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[] Zweifel am Ende von CAPPS II,
(hier auch mit weiteren links im Text, RB)

CAPPS-II to be renamed and/or merged into traveller registration program

Thursday, 15 July 2004

USA Secretary of Homeland Security Tom Ridge has confirmed in an 
interview with USA Today that the CAPPS-II airline passenger profiling 
and monitoring system will be renamed and/or merged into a system of 
(pseudo-voluntary) registration of travellers.

USA Today headlined the story, "Plan to collect flier data canceled", 
which would be very good news if true. But the story itself makes clear 
that CAPPS-II, in a new guise, is far from dead:

Ridge said a new program with a different name might be developed 
to take the place of CAPPS II. But if enough people volunteer to provide 
personal information through a new "registered traveler" program, that 
alone could replace CAPPS II.

This is exactly the two-part strategy for salvaging the essential 
surveillance and profiling functionality of CAPPS-II, in the face of 
overwhelming public and Congressional opposition, that I've inferred 
>from previous DHS/TSA actions. The remarkable thing is that Ridge has 
made it explicit.

The name change is purely a ruse. Congress has forbidden any spending on 
CAPPS-II unless and until it can meet specified standards, as certified 
by the GAO. The GAO has said it isn't yet even close to meeting those 
criteria, and the TSA is probably realizing that it never will. But 
since the legislation is worded in terms of the program name, 
"CAPPS-II", rather than a description of its function, DHS/TSA can 
completely escape the current Congressional oversight, at the stroke of 
a pen, by renaming the program or including it in a program with another 
name. Presumably they will also respond to any continued criticism of 
CAPPS-II by saying, "But we aren't doing it any more", even if they are 
doing essentially "it" in another name. That's also what they are likely 
to tell the courts that are considering challenges to CAPPS-II .

The question is whether Congress and the public will let them get away 
with these ruses. Privacy advocates should call a spade a spade, and 
demand that any new computerized airline passenger screening system be 
conducted in the name of CAPPS-II and subjected to the tests that 
Congress has already enacted for CAPPS-II. And Congress should make sure 
that the next "homeland security" or aviation related legislation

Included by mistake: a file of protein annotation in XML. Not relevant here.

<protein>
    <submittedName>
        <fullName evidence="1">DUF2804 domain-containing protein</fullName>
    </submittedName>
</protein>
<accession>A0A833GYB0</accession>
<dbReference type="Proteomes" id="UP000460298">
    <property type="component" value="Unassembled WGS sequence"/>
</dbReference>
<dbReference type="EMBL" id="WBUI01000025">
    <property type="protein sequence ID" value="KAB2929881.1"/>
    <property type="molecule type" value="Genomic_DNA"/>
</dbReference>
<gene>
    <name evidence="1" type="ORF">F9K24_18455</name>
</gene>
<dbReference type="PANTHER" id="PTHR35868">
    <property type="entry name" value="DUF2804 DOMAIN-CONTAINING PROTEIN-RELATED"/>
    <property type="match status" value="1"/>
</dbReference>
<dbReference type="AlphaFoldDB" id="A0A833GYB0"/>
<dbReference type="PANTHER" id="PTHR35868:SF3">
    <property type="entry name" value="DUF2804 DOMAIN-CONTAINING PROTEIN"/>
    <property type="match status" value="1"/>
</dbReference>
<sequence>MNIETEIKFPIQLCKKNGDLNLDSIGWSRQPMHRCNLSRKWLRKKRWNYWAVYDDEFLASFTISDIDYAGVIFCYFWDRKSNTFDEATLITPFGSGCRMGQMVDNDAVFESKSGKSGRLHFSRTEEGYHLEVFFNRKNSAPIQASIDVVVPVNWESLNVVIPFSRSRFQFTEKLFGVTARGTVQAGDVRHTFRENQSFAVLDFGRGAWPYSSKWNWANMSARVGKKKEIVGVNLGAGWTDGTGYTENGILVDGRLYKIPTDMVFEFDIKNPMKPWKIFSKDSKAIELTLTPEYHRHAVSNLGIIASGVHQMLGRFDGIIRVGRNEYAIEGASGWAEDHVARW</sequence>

clarifies that the current limits on CAPPS-II apply to any system for 
screening airline passengers, by any name or as part of any other

In their current conception, the successors to CAPPS-II will be 
substantially broader. In order to register , would-be travellers will 
have to "consent" to give fingerprints, iris scans, addresses of 
everywhere they've lived for the last five years, etc. -- none of which 
were to have been required for CAPPS-II, and which will be subject to 
even less protection than data used for CAPPS-II.

The DHS and TSA still haven't said anything about most of the key 
privacy issues for the traveller registration program, as was pointed 
out in EPIC's comments on the "registered traveler" Privacy Act notice. 
Let's hope that with this scheme assuming functions formally allocated 
to CAPPS-II, more of these questions are asked, and answers demanded by 

Instead of a profiling system limited to air travellers, the DHS will 
use a multi-purpose profiling and screening system for which the first 
contract has just been awarded. It will probably be used first for 
applicants for the new Transportation Worker Identification Credential 
(TWIC), rather than registered travellers. But once the government has 
identifying information on registered travellers (or any other group of 
people), and a screening "black box", it's almost inevitable (and would 
violate no current law, at least in the USA) for travel registrations 
eventually to be fed through the "terrorist screening" system.

And the kicker is that this is "voluntary". Anyone who objects to having 
to register will be told that they have a choice -- if you don't want to 
register, you can always go through the second class unregistered 
screening line instead. Anyone who objects to the second-class treatment 
of unregistered travellers will be told that they have a choice: they 
can always register instead. Isn't the TSA generous: they will give us 
two different choices of how we want to surrender our civil liberties.

By controlling the allocation of screening staff between the 
"registered" and "unregistered" lanes, the TSA can impose exactly as 
much or as little delay and inconvenience as is necessary to induce 
travellers to register, and can implement the differential treatement of 
registered and unregistered travellers as gradually as it wishes. As 
first, I expect registered travellers will be given preferentially 
faster screening than the current default. As more people register, the 
registered screening lines will gradually slow down to the speed of the 
current default lines. Once registration becomes the "norm", increasing 
delays will begin to be imposed on the those who remain unregistered.

The replacement or repackaging of CAPPS-II as part of a larger and more 
intrusive system of general-purpose "screening" that treats everyone -- 
not just air travellers -- as suspected terrorists, and a traveller 
registration system that gives the government and travel companies even 
more detailed infomation, under fewer restrictions, than would have been 
required for CAPPS-II, is scarecely the "death of CAPPS-II". Nor is it 
anything close to the end of the threat CAPPS-II and its successors pose 
to our freedom to travel.

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